A Simple, Clear, Practical Explanation of Obamacare. With a Cartoon.

Health and medicine explained.
Sept. 30 2013 3:44 PM

Ten Questions About Obamacare You Were Too Embarrassed to Ask

The health care exchanges open Tuesday. Don’t worry! We have you covered.

Affordable Care Act outreach event
Obamacare outreach.

Photo by Jonathan Alcorn/Reuters

1. I heard that Obamacare starts on Tuesday. What is Obamacare, anyway?

Passed in 2010, Obamacare is a national law with two goals: making health insurance better for people who already have it and getting health insurance for more of the 60 million people who are uninsured. To do this, the law makes a bunch of new rules for private insurers (like Aetna and BlueCross/BlueShield), public insurers (like Medicaid), employers, and everyday citizens. This concept was piloted by Massachusetts in 2006 under then-Gov. Mitt Romney.

Here’s the upshot: About half of all Americans—about 160 million people—already have private health insurance, mostly bought by employers. If this applies to you, Obamacare matters only if your plan was stingy. Under the law, insurers must now pay for many things that used to be optional, like prescription drugs, having a baby, and mental health care, among other services. The law also blocks any extra charges for routine checkups, cancer screening, and some other stuff. Obamacare also limits your yearly out-of-pocket fees, such as co-pays for going to the hospital. It also forbids insurers from kicking you out if you get sick. One other thing: Starting in 2015, workplaces with more than 50 people must provide insurance to full-time workers. Another change: Your paycheck must show how much your boss pays for your health coverage, which may shock you.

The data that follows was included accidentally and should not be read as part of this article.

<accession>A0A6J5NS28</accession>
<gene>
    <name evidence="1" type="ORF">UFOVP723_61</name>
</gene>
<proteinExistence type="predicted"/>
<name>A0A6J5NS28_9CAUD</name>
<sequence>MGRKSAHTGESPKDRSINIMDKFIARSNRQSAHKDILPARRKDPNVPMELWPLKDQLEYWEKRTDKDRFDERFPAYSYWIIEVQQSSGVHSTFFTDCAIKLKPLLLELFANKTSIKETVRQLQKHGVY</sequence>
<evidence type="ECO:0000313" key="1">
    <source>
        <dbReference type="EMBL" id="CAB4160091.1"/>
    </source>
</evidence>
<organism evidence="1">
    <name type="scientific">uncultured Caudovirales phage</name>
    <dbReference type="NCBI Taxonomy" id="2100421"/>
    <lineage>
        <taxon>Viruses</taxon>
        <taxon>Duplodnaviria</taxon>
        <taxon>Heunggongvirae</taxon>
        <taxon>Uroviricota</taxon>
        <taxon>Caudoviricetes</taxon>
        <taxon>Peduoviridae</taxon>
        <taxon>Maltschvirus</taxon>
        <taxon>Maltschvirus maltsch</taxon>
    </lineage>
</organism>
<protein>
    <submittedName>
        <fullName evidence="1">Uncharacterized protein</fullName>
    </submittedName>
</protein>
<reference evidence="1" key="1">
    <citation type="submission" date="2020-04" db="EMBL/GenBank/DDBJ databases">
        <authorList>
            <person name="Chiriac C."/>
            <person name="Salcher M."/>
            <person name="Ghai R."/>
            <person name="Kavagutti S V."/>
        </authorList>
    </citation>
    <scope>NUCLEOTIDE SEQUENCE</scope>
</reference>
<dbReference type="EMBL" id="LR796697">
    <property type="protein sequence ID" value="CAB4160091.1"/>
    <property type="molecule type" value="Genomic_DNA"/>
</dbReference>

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Moving on to the roughly one-third of Americans on Medicare (mostly for seniors) and Medicaid (for the poor and disabled): Life won’t change much for seniors on Medicare, other than having an easier time getting prescription drugs. However, Obamacare includes a big expansion of free health care for the poor, through Medicaid. Starting now, nearly all families making less than $31,000 yearly could get free Medicaid, which means 17 million of the 60 million uninsured could be covered.

Everybody else—the remaining 20 percent who don’t have private insurance and don’t qualify for Medicare or Medicaid—has to go  buy health insurance from an online government superstore called an exchange. That’s what is opening Oct. 1. You cannot be turned away, and depending on how much money you make, the government kicks in anywhere from nothing to a lot to help you out. Experts think 22 million people of the 60 million uninsured will comply.

In the end, 20 million Americans still won’t have insurance, though.

All this isn’t cheap, so Obamacare cut payments to hospitals and created new taxes for rich people, medical device makers, and health insurers, among many other tweaks to fund the law. According to the Congressional Budget Office, these revenues plus projected savings in Medicare in the next few years should balance out Obamacare’s cost. 

The fine print: Obamacare is a gigantic law made of 10 separate titles, with hundreds of other provisions. Less-publicized sections deal with childhood obesity, drug development, special pilot programs, nursing home care, and much more. If you would like to know more, this book by John McDonough will satiate your deepest desires.